Gorgeous in any season, the silver variety features variegated green and white foliage. Its red stems make it one of the most admired plants once the garden is covered with snow. The Golden Shadow variety also has red stems, but its beautiful, variegated foliage is yellow and green. Varieties with green foliage are also interesting since they turn purple in the fall.



The best shrubs for shady areas

Clethra tolerates full shade but prefers some light. Its pink or white flowers appear in floral stalks. The flowers come later in July and August, giving off a sweet scent that hummingbirds and butterflies can't resist.

Its fall colouring is yellow, which makes it possible to brighten the darker areas. The Hummingbird cultivar is more compact, while Sixteen Candles is a dwarf variety.



The best shrubs for shady areas

Sumac can be considered a shrub or a small tree, depending on the species. Either way, this interesting plant produces fruiting clusters that turn dry and dark brown as the season progresses, with intensely colourful foliage in autumn. Sumac is suitable for light shade.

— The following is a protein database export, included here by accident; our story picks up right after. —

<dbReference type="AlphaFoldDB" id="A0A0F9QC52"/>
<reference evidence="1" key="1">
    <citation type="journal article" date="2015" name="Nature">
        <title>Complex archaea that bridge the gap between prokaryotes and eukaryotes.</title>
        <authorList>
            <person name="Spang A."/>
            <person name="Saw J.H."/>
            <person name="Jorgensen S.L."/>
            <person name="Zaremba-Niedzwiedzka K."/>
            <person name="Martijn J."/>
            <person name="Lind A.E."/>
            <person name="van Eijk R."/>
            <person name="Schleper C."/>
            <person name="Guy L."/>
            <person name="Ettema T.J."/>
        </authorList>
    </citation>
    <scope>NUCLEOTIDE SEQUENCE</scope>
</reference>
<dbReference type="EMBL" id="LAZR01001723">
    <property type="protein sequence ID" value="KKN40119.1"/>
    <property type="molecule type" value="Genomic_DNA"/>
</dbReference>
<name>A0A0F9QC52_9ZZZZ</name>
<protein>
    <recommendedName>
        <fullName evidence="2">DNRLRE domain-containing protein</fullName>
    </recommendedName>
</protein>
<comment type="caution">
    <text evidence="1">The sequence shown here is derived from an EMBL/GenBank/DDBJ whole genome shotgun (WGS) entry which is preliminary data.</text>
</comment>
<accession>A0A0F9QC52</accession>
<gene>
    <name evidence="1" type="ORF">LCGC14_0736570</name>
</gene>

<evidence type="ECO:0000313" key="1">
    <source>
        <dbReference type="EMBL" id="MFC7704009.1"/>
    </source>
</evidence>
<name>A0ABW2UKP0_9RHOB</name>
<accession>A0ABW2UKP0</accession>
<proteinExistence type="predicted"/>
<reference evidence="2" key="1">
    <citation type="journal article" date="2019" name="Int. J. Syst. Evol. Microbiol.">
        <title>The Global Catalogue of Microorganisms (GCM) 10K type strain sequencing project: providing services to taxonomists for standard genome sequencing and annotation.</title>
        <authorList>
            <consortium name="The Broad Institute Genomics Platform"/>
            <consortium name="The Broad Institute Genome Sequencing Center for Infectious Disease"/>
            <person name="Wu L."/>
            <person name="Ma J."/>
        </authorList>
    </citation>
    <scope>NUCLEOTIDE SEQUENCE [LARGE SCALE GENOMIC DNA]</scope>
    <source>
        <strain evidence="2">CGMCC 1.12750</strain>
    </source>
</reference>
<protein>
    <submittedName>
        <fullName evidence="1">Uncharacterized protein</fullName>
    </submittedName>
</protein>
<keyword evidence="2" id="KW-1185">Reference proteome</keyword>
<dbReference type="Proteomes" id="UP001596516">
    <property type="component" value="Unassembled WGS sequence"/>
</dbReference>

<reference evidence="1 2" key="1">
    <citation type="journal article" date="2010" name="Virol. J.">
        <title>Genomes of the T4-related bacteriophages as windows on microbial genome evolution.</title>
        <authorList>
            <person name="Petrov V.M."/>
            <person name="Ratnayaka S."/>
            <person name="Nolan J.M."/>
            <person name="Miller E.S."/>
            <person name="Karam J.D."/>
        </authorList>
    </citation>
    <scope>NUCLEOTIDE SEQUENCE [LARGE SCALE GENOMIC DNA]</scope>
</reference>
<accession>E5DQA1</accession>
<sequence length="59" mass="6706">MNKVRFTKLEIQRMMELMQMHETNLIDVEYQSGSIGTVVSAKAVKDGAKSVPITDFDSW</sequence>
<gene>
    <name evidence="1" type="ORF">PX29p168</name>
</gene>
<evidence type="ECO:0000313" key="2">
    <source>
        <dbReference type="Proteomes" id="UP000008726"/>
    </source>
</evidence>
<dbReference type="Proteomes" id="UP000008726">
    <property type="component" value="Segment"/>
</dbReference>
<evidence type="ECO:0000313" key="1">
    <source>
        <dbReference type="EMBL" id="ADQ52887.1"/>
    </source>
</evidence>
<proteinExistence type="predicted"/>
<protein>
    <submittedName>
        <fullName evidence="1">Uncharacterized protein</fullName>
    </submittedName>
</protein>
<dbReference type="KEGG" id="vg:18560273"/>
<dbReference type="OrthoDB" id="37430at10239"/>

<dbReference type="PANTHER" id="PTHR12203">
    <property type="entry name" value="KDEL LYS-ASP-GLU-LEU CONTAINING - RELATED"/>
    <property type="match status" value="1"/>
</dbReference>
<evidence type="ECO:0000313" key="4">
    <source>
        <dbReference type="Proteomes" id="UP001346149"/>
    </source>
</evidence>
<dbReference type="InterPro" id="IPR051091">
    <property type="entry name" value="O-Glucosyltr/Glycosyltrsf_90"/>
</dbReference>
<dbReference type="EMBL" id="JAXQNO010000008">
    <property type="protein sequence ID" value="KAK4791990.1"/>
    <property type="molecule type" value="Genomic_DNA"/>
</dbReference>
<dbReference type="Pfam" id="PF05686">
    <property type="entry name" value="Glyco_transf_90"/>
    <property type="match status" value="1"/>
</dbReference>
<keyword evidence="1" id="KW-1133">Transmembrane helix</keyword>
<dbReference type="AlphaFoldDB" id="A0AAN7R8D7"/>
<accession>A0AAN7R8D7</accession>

The new cultivars have superbly cut foliage, yellow or green, nuanced with pink, bright red or orange depending on the time of year. Although these new cultivars are supposed to be less invasive than the native species, some owners still have a love-hate relationship with their sumac. Although the plant is superb with its exotic appeal and its incomparable autumn colouring, it still has the unfortunate tendency to sucker.



The best shrubs for shady areas

Although diervillas, with their golden or orange foliage, would be dazzling in the deep shade, most of them prefer partial shade. Some varieties particularly appreciate shady situations, to the point that you must control their enthusiasm by pruning them during the season or by snipping off their suckers.

The diervilla lonicera (bush honeysuckle) likes to live under trees. Its foliage with new purple shoots turns green in summer, then orange-red in fall. Its yellow flowering makes for a beautiful contrast. The Kodiak Black cultivar offers purple-black foliage and pretty yellow flowers in early summer, while Kodiak Red's foliage is green edged with red. Its flowering, also yellow, continues all summer and its splendid autumn colour is red.